I had a venture on Orcas Island (One of many this year). These trees on the edge of a rocky shoreline slope got a bit of my attention distracting me from the geology.
The evergreen is a Douglas fir. Likely a bit sculpted by wind and occasion salt spay and the rather harsh growing conditions on a bedrock slope with very thin to no soil. The woody brush was what got my attention.
The brush was a group of low growing oaks. As far as I know Quercus garryana is the only native oak in Washington State and I observed numerous oaks in the near vicinity of this patch. The patch of woody brush appeared to be heavily browsed by deer and this can modify the growth habits of the browsed upon trees. Deer can be pretty good bonsai artists.
When I took the picture above I stuck my fingers into the image for scale. I did not see another plant tucked partly under the low oak. It was only after pulling my hand back that I noticed the plant.
Opunntia fragillis - Brittle prickly pear cactus
This was a first for me on Orcas. I have seen this cactus on Lopez Island and Decatur Island. I had help spotting them on those previous sightings. The picture below shows that the cactus does not stand out.
Once I spotted the first patch, or it spotted me, I started looking for other patches and found several.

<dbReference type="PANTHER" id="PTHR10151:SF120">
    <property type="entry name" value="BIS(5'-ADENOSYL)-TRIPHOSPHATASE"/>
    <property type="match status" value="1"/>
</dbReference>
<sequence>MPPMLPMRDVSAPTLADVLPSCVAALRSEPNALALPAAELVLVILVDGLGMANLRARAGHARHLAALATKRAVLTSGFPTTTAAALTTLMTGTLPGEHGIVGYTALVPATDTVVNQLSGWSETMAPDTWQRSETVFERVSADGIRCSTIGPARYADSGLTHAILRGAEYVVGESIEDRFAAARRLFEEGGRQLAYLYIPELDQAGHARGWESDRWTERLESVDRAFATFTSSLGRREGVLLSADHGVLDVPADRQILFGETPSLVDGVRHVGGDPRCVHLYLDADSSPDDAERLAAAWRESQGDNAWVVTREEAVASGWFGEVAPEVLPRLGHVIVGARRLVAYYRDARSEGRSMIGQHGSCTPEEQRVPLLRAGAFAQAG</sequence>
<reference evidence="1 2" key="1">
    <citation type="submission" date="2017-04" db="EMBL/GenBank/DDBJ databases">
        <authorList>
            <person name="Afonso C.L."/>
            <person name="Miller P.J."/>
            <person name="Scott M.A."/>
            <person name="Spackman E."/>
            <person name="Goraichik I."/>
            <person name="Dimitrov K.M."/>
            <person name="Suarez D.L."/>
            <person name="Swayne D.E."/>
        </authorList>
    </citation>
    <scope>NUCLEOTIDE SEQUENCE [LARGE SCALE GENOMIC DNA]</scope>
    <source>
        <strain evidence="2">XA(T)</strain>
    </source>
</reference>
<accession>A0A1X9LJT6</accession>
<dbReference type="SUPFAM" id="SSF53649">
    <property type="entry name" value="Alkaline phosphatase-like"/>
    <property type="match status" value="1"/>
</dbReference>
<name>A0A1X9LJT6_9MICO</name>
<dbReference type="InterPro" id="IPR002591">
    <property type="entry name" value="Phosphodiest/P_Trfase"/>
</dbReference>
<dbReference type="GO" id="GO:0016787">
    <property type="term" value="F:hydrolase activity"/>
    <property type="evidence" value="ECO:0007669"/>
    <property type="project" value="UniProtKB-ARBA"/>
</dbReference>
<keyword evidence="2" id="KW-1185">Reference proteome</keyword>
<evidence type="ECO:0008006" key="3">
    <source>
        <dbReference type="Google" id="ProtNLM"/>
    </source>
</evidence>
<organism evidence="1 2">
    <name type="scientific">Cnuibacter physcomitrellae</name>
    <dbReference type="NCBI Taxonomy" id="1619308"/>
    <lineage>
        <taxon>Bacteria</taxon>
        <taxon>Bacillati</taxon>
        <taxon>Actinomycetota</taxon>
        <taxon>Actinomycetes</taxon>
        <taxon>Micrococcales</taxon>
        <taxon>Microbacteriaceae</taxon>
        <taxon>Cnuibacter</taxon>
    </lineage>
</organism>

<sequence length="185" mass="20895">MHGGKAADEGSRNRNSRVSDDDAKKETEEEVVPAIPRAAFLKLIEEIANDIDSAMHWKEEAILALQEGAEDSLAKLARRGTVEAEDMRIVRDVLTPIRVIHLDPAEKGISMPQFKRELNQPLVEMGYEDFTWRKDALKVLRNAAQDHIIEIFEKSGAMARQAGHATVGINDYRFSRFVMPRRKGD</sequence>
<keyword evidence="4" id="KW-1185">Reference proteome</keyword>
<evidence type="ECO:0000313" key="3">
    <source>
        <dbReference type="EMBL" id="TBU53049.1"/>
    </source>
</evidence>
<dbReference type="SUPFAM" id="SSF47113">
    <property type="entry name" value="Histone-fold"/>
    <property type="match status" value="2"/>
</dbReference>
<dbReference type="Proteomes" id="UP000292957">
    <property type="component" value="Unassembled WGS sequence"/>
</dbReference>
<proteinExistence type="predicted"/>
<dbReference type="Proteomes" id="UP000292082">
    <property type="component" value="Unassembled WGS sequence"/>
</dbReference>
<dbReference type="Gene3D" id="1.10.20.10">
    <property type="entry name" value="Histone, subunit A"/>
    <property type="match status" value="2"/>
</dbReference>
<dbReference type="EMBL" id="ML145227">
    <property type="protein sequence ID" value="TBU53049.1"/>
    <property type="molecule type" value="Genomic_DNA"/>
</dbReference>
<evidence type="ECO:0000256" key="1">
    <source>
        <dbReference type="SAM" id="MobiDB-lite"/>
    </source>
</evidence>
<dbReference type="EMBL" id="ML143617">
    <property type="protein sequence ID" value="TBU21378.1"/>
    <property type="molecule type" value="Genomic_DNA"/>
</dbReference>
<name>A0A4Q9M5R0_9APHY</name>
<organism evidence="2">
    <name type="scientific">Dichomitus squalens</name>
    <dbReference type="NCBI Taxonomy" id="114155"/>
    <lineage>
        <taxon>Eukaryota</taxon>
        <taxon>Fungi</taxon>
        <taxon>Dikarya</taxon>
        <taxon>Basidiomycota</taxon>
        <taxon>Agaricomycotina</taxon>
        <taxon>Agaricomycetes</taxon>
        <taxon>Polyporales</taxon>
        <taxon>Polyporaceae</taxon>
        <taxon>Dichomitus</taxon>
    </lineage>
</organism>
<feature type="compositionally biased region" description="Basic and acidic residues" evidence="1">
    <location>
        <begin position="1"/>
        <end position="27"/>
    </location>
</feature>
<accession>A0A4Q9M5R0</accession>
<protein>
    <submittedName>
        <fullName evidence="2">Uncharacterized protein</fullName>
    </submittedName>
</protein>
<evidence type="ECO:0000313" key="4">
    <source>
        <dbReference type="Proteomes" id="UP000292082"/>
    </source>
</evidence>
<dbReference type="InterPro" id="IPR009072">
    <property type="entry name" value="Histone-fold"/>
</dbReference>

The cactus was was often just above the salt spray line. Just enough of a harsh spot to not get out competed by other plants. The Orcas site is on the drier side of the island as the island is situated within the rain shadow of the Olympic Range.
Perhaps this species pioneered the barren ground after glacial ice retreated and has only hung on in places where other plants have had a harder time. There are theories that these plants on the west side may have been partially nurtured by First Nations peoples. Given the above setting, that seems very possible as it was an appealing site.
Domico, Terry. Brittle Prickly-Pear Cactus (Opuntia fragilis) in the San Juan Islands and Puget Sound Region of Washington State. Douglasia Occasional Papers, Vol. 7, No, 1, pp. 37-50, 1999.